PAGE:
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Post Date: Aug 20, 2018
News from: Oakland Dept. of Transportation
FOR IMMEDIATE RELEASE
August 20, 2018
New Pedestrian Safety Signals Arrive in Oakland
OakDOT installing the new signals near schools and other areas with greater numbers of people walking
Oakland, CA – The ongoing work by Oakland's Department of Transportation (OakDOT) to improve pedestrian safety, especially for children, took a leap forward recently with the activation of innovative new crossing enhancements in Oakland.
As a part of this project, OakDOT has been incorporating a new type of traffic signal called Pedestrian Hybrid Beacons (PHBs) – also known as HAWK (High-intensity Activated crossWalK) beacons. These beacons strike a balance on streets where a traditional four-way traffic signal might not be appropriate, but where pedestrians need traffic control signals to help them safely cross. They are most often used at crossings where vehicle and pedestrian traffic is low except at certain times of day – for example, when students are walking to school.
“No parent should have to fear for their children’s safety while they’re walking to school,” OakDOT Director Ryan Russo said. “Improvements like these should help parents in all parts of Oakland rest a little more easily.”
These signals have been recently installed, and are either already operating or soon-to-be-activated, in several Oakland locations:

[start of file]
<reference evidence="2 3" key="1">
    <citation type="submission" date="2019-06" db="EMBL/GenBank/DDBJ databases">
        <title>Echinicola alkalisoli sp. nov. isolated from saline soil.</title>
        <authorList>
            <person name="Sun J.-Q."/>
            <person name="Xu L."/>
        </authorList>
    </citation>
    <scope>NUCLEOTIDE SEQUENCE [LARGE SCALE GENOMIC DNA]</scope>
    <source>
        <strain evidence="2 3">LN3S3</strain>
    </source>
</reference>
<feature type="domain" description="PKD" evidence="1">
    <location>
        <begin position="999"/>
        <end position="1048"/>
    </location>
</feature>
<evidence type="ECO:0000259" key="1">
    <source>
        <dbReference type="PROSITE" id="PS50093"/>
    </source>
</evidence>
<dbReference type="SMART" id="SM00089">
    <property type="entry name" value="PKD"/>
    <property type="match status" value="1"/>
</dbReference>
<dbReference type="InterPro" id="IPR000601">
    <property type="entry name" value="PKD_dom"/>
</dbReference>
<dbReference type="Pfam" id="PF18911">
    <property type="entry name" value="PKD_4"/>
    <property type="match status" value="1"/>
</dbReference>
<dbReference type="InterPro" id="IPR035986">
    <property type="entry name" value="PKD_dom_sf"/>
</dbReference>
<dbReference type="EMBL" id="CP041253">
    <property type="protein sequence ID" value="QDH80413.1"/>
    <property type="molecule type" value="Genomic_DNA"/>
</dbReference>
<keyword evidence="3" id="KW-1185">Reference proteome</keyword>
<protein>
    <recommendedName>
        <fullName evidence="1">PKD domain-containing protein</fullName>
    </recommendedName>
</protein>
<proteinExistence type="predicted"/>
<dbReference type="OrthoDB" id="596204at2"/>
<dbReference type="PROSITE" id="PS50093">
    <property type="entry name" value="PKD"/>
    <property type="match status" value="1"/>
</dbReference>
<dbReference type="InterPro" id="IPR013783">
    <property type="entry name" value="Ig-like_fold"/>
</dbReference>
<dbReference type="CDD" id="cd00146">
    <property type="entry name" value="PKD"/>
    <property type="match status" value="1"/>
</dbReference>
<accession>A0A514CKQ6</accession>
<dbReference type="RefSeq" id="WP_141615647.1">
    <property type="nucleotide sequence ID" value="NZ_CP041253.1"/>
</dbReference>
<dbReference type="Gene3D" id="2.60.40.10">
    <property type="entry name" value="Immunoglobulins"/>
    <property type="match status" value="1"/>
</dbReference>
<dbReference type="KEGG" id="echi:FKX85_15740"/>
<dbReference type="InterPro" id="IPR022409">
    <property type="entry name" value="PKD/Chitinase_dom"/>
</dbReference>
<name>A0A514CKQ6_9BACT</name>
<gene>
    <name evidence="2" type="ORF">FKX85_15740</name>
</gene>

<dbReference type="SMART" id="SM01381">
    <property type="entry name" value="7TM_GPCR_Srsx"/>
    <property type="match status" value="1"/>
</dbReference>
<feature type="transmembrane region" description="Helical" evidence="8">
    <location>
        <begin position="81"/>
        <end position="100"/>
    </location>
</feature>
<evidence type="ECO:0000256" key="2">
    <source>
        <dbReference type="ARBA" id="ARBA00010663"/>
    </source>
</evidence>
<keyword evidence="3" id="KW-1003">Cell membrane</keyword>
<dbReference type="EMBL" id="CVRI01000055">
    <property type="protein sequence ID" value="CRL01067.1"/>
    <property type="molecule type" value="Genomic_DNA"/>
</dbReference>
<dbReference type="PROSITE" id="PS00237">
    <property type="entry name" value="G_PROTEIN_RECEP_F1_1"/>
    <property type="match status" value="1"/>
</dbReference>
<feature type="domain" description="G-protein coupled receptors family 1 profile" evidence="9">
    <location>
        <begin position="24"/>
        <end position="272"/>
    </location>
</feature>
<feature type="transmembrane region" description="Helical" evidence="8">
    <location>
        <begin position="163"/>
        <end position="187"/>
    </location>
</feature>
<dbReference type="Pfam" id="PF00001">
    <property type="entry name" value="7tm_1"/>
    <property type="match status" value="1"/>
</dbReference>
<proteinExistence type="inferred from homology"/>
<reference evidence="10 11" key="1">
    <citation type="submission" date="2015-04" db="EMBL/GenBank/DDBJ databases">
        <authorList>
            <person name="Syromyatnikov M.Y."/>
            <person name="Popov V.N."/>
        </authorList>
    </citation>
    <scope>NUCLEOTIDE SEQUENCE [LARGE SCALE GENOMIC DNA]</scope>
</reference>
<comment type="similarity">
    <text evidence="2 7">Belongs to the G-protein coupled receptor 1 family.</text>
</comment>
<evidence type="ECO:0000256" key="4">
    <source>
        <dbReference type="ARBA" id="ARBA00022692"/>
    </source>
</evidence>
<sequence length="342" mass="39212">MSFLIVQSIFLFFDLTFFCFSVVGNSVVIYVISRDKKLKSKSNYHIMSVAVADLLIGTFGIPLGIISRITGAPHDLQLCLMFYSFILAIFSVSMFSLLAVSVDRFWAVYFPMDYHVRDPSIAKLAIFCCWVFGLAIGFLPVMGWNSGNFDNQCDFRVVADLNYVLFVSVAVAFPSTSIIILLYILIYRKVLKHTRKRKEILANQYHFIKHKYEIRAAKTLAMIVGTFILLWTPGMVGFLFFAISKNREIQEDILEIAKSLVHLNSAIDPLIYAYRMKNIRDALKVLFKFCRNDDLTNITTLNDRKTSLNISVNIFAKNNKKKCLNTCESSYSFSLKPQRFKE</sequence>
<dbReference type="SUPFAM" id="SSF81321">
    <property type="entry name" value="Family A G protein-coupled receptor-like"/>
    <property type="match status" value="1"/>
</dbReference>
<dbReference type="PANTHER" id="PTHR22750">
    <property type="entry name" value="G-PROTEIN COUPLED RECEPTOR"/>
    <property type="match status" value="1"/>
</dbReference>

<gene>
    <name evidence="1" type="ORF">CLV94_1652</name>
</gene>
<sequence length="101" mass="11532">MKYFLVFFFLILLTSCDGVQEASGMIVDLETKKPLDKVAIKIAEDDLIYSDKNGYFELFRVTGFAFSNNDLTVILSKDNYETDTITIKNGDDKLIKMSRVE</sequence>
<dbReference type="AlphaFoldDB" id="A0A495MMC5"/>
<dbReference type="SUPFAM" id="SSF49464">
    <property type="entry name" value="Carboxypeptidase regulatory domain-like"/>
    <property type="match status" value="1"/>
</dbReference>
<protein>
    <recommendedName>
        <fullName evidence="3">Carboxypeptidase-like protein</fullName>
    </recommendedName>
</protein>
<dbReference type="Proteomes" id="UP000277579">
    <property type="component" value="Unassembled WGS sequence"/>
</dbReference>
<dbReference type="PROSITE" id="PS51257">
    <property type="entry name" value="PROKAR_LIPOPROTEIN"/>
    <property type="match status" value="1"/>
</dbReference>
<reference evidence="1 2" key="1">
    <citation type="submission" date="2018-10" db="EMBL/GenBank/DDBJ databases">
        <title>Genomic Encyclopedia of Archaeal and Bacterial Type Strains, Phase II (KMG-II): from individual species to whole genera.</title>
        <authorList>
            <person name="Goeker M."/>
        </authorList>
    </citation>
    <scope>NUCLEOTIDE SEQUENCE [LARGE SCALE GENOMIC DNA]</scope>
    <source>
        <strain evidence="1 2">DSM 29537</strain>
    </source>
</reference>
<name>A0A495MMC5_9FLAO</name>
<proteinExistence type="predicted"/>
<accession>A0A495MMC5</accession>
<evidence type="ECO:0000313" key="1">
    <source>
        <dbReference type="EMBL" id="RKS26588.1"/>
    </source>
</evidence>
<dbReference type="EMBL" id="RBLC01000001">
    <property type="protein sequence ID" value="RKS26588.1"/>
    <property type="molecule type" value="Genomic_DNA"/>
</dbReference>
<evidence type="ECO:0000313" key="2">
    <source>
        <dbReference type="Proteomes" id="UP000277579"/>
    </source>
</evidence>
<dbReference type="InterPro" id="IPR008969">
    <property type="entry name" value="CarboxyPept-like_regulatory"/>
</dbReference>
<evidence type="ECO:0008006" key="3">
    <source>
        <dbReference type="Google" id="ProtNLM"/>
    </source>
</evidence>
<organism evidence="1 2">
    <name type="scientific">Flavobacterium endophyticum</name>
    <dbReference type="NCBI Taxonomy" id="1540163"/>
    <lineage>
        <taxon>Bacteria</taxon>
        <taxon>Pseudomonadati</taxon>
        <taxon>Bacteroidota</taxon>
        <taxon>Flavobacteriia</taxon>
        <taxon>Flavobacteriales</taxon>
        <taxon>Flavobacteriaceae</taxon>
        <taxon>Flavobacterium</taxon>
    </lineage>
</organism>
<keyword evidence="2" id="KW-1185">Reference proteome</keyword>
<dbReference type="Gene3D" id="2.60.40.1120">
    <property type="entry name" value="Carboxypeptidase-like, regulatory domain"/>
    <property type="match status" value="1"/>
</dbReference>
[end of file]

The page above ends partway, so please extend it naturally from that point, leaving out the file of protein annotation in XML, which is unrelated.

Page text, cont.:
The projects are largely funded by state Active Transportation Program funds for local Safe Routes to School projects. City staff worked with Caltrans and completed the design.
The six projects were selected based on consultation with Alameda County Safe Routes to School Program staff and TRANSFORM, a non-profit consulting firm specializing in community outreach. Under the direction of Alameda County Safe Routes to School Program, TRANSFORM developed a project list and prioritized the projects based on the needs of the local communities.
The signals are accompanied by additional traffic safety improvements that include corner bulb-outs, improved or new sidewalks, curb ramps, pedestrian traffic signals, advanced flashing beacons, speed feedback signs, crosswalks, signing and striping, speed tables, speed bumps, traffic signal upgrades, and median refuge islands.
These improvements will calm vehicular traffic and improve access, mobility and safety for all users and are especially designed for the benefit of school-aged children, pedestrians, bicyclists and motorists.
The following schools have recently seen, or are in the process of receiving, safety improvements:
Below please find a graphic describing how the HAWK beacons work:
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